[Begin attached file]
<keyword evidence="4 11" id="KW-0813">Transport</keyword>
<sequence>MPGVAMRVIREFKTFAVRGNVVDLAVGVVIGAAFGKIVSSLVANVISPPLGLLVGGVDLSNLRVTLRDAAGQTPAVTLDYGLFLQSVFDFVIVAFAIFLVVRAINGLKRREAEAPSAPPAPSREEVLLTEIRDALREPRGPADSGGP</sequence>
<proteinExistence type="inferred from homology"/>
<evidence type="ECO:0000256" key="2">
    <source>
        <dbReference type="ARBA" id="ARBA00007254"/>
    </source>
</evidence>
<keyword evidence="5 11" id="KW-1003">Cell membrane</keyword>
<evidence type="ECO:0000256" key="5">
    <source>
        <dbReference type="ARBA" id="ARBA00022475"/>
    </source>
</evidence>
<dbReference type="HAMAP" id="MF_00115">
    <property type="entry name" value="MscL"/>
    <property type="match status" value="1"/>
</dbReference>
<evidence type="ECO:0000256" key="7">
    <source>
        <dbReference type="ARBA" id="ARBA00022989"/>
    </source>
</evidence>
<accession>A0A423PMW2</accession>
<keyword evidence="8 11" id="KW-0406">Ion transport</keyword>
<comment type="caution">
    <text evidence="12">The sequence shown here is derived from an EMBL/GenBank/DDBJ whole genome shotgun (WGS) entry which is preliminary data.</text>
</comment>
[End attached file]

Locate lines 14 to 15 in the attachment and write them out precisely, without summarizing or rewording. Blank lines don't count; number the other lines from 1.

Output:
</evidence>
<dbReference type="HAMAP" id="MF_00115">